How To Make Kimchi

Yield: Makes 3 x 500 mL jars

By Natalie Findlay

For many people, the best salty, tangy crunch inside their fridge is that of their grandmother’s homemade pickles. As undeniably classic as preserving is to our Canadian culture, it’s a brand new year, so why not embrace an interesting way to work with ingredients that you already know and love?

Fermentation requires equal measures of faith, technique and openness. The process of the recipe will help, but you have to leave the door open for the natural process of exciting some bacteria (the good stuff) while lowering other bacteria (the bad stuff), and not holding the precise outcome of the taste too close to your fork. Leaving things up to the bacteria means the end product won't be exactly the same every time.

Many inventions are the result of happy accidents, and have paved the way for food discoveries. Fermentation doesn't have a specific origin but it has been owned by many historic cultures. Our ancestors have built fail-safes that have allowed us to get our required nutrition, and preserving has been an important part of this process. Fermentation allows us to incorporate lots of good, healthy bacteria into our digestive system to help us fight off those bacteria that can cause us harm.

There were lots of possibilities for bad bacteria to enter our system through the ages. Does that mean that since we have modern medicine on our side, we can disregard what we’ve learned from our ancestors? I believe that we are still responsible for our digestive maintenance, and fermentation allows us to take charge.

I'm sure you know of many ways that you are adding fermented products into your present diet: beer, yogurt, pickles, wine, cheese; there are many. Sauerkraut is one of the most well known. Kimchi is a great Korean relish that basically kicks up sauerkraut with the use of Korean red pepper.

Kimchi is not hard to make, but you need to allow for the fermentation process to take place naturally. You can't rush Mother Nature, so your active time is limited in this process.


800 g Chinese cabbage (or any cabbage you prefer), roughly chopped

400 g bok choy, roughly chopped


2 carrots, grated or thinly sliced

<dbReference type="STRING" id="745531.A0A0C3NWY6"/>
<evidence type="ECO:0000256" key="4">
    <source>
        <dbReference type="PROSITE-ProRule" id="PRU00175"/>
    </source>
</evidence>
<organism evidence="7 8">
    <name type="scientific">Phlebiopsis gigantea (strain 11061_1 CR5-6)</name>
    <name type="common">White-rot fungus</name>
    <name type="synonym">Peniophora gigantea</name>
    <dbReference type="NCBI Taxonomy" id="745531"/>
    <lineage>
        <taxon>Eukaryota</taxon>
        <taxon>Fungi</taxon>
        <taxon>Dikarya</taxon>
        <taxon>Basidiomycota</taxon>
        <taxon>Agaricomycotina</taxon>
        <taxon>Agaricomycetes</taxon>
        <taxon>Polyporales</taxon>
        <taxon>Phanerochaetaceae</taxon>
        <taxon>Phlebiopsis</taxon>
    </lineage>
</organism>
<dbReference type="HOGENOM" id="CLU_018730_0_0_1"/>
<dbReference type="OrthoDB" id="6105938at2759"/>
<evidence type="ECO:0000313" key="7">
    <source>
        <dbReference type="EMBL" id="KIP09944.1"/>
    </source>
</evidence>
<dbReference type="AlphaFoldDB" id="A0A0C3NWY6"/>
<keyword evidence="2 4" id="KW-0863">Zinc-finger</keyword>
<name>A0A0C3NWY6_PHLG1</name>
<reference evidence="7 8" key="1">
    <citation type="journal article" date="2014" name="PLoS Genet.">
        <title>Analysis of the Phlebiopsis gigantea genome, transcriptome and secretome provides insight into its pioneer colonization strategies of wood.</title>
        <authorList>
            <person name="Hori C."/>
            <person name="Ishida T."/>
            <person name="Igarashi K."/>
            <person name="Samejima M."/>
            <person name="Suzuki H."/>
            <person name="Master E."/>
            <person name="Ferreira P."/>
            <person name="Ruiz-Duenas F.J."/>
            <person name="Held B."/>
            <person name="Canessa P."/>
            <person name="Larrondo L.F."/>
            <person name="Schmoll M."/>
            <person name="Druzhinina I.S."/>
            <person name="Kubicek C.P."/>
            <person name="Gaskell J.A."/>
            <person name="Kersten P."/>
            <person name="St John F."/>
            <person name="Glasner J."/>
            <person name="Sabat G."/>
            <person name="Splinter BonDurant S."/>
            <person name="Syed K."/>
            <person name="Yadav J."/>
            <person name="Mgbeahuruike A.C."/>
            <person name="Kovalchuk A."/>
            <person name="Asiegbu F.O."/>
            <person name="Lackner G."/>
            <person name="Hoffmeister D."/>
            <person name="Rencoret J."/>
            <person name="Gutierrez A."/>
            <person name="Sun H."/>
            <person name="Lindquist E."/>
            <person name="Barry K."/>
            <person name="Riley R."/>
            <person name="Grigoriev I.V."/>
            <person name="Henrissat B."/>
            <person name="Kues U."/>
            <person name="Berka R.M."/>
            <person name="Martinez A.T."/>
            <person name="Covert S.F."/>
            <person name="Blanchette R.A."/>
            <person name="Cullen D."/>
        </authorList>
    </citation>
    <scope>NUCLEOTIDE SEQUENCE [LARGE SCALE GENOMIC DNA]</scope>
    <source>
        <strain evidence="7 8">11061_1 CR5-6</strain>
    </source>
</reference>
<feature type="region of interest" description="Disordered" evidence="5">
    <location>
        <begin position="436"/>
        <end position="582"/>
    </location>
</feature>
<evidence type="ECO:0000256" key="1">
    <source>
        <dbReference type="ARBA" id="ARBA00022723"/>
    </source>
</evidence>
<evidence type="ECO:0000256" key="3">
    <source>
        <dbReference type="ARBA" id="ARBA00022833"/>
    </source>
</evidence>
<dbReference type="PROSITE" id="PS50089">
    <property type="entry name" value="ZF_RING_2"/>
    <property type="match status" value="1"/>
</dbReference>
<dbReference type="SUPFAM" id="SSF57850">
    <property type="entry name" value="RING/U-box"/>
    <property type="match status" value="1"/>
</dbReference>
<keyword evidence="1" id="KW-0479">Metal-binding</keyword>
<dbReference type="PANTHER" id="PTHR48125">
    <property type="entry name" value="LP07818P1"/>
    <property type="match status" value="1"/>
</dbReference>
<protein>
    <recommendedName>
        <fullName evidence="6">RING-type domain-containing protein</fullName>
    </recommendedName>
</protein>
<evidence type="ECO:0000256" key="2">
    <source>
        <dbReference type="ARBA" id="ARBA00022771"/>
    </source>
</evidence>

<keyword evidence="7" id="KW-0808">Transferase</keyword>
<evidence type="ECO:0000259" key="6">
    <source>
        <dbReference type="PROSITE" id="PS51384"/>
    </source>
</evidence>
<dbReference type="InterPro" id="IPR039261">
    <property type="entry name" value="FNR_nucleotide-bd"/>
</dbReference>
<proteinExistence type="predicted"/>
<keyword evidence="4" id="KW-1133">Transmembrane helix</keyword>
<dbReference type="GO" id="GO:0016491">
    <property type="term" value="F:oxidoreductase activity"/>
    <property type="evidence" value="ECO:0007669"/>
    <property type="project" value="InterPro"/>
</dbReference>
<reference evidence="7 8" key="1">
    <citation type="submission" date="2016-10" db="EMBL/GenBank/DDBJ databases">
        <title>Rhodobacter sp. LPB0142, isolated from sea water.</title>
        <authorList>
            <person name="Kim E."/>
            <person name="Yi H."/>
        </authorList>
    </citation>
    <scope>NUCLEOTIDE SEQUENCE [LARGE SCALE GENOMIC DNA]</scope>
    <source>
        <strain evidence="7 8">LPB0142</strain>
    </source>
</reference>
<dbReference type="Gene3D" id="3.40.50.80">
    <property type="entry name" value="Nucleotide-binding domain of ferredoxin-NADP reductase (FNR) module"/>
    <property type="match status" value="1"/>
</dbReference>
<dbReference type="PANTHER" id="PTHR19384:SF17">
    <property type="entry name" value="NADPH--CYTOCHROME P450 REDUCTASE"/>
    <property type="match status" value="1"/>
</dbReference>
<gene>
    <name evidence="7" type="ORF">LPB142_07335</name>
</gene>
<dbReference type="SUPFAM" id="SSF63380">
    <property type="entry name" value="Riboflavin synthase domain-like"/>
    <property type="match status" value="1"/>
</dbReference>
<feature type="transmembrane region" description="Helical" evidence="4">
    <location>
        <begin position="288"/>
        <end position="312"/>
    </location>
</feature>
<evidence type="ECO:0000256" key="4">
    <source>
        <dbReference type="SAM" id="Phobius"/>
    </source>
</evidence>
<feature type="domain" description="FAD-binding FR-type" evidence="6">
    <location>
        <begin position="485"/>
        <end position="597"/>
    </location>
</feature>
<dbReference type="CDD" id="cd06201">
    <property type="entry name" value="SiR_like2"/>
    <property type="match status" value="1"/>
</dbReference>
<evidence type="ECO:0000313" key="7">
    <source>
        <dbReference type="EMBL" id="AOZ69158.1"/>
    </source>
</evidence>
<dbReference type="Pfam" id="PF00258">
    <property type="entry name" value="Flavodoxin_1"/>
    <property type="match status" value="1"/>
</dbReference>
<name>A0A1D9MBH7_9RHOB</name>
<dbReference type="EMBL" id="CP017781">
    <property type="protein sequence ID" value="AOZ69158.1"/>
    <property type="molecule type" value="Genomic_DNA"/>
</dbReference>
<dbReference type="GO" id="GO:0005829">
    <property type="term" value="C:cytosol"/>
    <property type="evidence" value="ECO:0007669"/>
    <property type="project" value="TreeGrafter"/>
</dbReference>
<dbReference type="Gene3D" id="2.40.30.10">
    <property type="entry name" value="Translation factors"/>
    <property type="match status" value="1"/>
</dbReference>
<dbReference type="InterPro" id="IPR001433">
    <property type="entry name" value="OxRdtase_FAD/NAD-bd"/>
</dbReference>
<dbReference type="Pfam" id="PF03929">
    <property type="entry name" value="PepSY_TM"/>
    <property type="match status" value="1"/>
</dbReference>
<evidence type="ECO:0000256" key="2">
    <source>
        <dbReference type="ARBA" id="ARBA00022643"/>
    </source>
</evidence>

30 g fresh ginger, peeled and grated

5 garlic cloves, grated

45 g Korean chilli paste

10 g Korean salted shrimp, minced

1 bunch green onions

10 g sugar

2 Tbs (30 mL) fish sauce


  1. Place the cabbage and bok choy in a large bowl. Combine 5 g salt for every 3 cups (750 mL) of water and stir to dissolve before pouring over the leaves. The proportions should equal 3 L of water to 20 g of salt. If 3 L of water does not cover the cabbage, then add another 3 cups (750 mL) and 5 g salt until the majority of the leaves are submerged. You can use a plate to help submerge them if needed.
  2. Let sit at room temperature 4 to 8 hours, then pour the leaves into a colander to drain the salt water. Return the leaves to the bowl and add enough fresh cold water to cover. Let sit 10 minutes. Drain leaves through the colander again. Now that the greens have been cured, they are ready to ferment.
  3. Place the rest of the ingredients in a bowl and stir to combine. Pour mixture over the cabbage and bok choy and incorporate everything together.
  4. Using tongs, add kimchi mixture to sterilized glass jars and cover. Let jars sit in a warm room above 24º C for 24 hours. Refrigerate kimchi for up to one month.

For best results allow kimchi to incorporate the flavours for at least 72 hours before consuming.

Kimchi is a great addition to rice dishes, soups and stews. Don't be afraid to use this recipe as a base and tinker with the ingredients.

There are many heat levels of peppers. If you are using a new product it might be wise to error on the side of less spicy, rather than having to throw away a product that you have taken the time to make. You can always add more spice to the mixture once opened.

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